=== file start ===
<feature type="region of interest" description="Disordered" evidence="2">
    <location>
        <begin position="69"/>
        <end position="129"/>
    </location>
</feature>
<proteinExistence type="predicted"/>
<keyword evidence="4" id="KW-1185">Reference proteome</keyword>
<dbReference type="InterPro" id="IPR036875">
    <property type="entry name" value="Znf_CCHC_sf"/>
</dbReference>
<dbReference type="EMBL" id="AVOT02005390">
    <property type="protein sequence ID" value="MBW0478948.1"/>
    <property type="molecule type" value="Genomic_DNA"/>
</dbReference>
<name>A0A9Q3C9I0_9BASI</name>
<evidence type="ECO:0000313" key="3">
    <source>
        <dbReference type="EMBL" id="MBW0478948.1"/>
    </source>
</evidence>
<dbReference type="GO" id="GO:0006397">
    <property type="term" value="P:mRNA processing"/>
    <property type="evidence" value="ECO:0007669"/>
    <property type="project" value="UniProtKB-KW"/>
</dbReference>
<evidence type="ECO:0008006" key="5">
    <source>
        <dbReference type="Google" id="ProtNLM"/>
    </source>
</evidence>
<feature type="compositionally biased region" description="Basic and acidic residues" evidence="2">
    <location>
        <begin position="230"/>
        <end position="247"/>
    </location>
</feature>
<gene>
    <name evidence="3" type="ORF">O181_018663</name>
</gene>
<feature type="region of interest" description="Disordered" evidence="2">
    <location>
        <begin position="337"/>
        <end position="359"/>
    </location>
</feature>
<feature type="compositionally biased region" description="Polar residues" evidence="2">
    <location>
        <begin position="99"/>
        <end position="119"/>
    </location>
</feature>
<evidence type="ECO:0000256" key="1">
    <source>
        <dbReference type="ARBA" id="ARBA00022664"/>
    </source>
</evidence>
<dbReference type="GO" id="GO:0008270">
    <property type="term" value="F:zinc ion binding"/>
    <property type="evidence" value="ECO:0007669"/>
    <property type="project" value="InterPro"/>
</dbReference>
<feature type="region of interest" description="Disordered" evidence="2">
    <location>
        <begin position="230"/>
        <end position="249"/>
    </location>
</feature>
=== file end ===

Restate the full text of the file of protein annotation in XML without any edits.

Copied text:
<feature type="region of interest" description="Disordered" evidence="2">
    <location>
        <begin position="69"/>
        <end position="129"/>
    </location>
</feature>
<proteinExistence type="predicted"/>
<keyword evidence="4" id="KW-1185">Reference proteome</keyword>
<dbReference type="InterPro" id="IPR036875">
    <property type="entry name" value="Znf_CCHC_sf"/>
</dbReference>
<dbReference type="EMBL" id="AVOT02005390">
    <property type="protein sequence ID" value="MBW0478948.1"/>
    <property type="molecule type" value="Genomic_DNA"/>
</dbReference>
<name>A0A9Q3C9I0_9BASI</name>
<evidence type="ECO:0000313" key="3">
    <source>
        <dbReference type="EMBL" id="MBW0478948.1"/>
    </source>
</evidence>
<dbReference type="GO" id="GO:0006397">
    <property type="term" value="P:mRNA processing"/>
    <property type="evidence" value="ECO:0007669"/>
    <property type="project" value="UniProtKB-KW"/>
</dbReference>
<evidence type="ECO:0008006" key="5">
    <source>
        <dbReference type="Google" id="ProtNLM"/>
    </source>
</evidence>
<feature type="compositionally biased region" description="Basic and acidic residues" evidence="2">
    <location>
        <begin position="230"/>
        <end position="247"/>
    </location>
</feature>
<gene>
    <name evidence="3" type="ORF">O181_018663</name>
</gene>
<feature type="region of interest" description="Disordered" evidence="2">
    <location>
        <begin position="337"/>
        <end position="359"/>
    </location>
</feature>
<feature type="compositionally biased region" description="Polar residues" evidence="2">
    <location>
        <begin position="99"/>
        <end position="119"/>
    </location>
</feature>
<evidence type="ECO:0000256" key="1">
    <source>
        <dbReference type="ARBA" id="ARBA00022664"/>
    </source>
</evidence>
<dbReference type="GO" id="GO:0008270">
    <property type="term" value="F:zinc ion binding"/>
    <property type="evidence" value="ECO:0007669"/>
    <property type="project" value="InterPro"/>
</dbReference>
<feature type="region of interest" description="Disordered" evidence="2">
    <location>
        <begin position="230"/>
        <end position="249"/>
    </location>
</feature>